The New Zealand dollar fell as investor risk appetite waned in the face of a global rout in bonds, weaker stocks and concerns the Federal Reserve may yet surprise markets by hiking interest rates next week.
The kiwi fell to 72.60 US cents at the close of trading in Wellington, and earlier touched as low as 72.29 cents, from 73.39 cents on Tuesday. The trade-weighted index fell to 77.59 from 78.13.
The yield on 10-year US Treasuries has climbed to its highest levels since early June while the yield on New Zealand 10-year government bonds has climbed to 2.559 percent, the highest since June 22.
The VIX Index, known as Wall Street's fear gauge, rose to 18.8, the highest since the Brexit spike and the CRB Index of 19 commonly traded commodities declined 1.3 percent to a week-low.
The market is also mulling the prospects for the Federal Reserve's monetary policy review next week after mixed views from Fed officials unnerved investors, who had expected interest rates to stay on hold until December.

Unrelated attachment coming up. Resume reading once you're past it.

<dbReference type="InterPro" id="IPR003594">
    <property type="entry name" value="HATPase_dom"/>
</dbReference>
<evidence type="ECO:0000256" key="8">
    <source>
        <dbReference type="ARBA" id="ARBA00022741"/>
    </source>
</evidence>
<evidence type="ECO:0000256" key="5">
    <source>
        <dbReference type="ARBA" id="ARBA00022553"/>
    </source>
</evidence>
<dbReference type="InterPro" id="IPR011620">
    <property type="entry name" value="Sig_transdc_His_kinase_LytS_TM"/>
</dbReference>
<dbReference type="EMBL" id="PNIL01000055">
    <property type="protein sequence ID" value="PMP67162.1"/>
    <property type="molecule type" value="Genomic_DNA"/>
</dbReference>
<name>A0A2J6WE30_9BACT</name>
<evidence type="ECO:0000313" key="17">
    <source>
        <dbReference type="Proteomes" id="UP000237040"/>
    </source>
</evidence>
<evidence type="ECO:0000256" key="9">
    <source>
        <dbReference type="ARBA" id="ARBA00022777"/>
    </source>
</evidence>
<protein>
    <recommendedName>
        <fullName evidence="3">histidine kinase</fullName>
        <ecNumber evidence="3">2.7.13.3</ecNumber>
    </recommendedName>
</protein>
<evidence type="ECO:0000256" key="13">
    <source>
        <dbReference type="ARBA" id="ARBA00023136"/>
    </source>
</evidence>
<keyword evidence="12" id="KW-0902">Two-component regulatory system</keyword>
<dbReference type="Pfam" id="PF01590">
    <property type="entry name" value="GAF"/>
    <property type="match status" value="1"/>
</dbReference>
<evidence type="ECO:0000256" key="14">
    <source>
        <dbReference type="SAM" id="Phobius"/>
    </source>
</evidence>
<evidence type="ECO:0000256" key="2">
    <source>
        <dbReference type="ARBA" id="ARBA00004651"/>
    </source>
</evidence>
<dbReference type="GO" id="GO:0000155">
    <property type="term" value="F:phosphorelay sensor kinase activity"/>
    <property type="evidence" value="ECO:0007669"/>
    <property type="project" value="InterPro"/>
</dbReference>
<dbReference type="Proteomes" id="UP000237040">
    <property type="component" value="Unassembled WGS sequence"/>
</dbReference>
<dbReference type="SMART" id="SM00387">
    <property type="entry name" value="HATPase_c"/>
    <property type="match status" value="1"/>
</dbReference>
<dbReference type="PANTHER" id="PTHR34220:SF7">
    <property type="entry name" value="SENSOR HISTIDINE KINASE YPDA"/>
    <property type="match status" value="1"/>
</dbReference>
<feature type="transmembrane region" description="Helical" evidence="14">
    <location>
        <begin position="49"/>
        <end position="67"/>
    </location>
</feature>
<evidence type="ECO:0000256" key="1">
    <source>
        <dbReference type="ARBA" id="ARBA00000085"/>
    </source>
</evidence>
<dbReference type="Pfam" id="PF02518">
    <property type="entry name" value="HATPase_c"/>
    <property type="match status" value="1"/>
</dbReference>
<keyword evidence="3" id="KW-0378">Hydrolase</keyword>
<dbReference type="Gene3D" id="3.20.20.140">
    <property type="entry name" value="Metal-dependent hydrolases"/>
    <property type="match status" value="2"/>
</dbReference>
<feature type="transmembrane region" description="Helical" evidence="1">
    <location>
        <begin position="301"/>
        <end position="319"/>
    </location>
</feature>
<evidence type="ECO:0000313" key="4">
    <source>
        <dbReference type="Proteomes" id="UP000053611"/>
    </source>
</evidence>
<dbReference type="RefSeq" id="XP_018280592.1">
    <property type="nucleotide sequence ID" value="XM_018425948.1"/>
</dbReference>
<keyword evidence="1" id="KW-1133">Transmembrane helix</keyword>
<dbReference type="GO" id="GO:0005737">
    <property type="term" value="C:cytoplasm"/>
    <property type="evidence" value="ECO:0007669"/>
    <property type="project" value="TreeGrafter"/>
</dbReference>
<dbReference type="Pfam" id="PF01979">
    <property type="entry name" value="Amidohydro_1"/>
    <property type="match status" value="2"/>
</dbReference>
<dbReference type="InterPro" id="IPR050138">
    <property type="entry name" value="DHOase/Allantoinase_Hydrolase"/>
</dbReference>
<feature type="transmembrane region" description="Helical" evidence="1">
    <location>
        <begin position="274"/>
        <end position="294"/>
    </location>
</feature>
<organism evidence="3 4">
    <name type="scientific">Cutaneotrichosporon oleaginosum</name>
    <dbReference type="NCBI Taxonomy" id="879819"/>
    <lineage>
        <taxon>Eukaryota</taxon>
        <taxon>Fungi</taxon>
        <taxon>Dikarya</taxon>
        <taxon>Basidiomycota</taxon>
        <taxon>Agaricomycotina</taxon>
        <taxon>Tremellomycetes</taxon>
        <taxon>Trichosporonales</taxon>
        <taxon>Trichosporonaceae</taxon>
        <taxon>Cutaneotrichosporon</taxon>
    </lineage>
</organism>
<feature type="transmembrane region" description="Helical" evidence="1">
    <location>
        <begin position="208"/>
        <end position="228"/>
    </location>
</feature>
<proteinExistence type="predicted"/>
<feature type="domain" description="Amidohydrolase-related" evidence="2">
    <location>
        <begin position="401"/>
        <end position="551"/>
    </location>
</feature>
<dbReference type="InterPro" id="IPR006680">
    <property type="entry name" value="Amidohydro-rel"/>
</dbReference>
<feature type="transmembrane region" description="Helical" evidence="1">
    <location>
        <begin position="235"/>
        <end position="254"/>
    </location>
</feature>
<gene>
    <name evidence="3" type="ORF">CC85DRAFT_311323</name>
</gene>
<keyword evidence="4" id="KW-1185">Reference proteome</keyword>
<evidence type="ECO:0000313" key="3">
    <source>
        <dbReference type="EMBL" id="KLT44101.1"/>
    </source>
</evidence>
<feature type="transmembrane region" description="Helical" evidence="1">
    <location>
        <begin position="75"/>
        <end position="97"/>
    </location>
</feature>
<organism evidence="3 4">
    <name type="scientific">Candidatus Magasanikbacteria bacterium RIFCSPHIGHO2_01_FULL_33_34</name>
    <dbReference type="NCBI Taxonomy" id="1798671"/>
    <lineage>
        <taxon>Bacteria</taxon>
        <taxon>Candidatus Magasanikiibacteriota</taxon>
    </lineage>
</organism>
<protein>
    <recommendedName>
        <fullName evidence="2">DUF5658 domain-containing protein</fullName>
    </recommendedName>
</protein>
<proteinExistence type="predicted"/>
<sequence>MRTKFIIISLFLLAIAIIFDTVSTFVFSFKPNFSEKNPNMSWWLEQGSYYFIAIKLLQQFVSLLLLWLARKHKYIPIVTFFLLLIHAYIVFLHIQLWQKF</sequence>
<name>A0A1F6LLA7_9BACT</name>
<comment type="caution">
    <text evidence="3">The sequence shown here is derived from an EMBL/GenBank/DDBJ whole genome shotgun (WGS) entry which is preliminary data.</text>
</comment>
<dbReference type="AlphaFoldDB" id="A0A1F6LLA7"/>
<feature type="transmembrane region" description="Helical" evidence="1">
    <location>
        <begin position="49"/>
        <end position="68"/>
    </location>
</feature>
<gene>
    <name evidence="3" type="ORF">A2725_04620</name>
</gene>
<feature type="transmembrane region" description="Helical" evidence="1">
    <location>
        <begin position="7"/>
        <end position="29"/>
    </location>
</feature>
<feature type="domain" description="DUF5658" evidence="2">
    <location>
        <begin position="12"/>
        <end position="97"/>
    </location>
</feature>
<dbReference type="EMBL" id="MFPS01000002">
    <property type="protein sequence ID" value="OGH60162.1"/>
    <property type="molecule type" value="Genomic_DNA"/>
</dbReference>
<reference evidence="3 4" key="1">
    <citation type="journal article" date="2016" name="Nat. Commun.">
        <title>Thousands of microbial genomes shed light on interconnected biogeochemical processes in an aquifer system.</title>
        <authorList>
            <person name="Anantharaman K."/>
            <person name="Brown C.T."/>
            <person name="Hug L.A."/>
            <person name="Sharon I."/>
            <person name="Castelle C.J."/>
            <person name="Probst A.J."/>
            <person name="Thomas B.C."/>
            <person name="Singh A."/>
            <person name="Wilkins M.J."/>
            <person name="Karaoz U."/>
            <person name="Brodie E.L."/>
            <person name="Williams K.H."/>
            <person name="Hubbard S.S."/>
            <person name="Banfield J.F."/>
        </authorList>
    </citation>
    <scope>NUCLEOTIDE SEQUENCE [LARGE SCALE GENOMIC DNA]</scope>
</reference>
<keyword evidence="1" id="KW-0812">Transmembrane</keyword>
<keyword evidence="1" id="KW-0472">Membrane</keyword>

"Bonds everywhere are getting sold off - people are selling equities because rates are higher, so risk currencies are off," said Tim Kelleher, head of institutional foreign exchange sales at ASB Bank.
Meanwhile, "talk of the Fed next week is getting stronger. Markets have succumbed to the view that central banks can't save everything. If you've got negative yields what else are you going to do."
The kiwi didn't move much after figures showed the current account balance turned to a deficit of $945 million in the three months ended June 30, from a revised first-quarter surplus of $1.18 billion.
The local currency fell to 97.09 Australian cents from 97.28 cents and fell to 4.8444 yuan from 4.9017 yuan. It dropped to 64.70 euro cents from 65.33 cents and was little changed at 55 British pence from 55.02 pence. The kiwi declined to 74.77 yen from 75.03 yen.
New Zealand's two-year swap rate edged up one basis point to 2.03 percent at 5pm in Wellington, and 10-year swaps gained 6 basis points to 2.59 percent.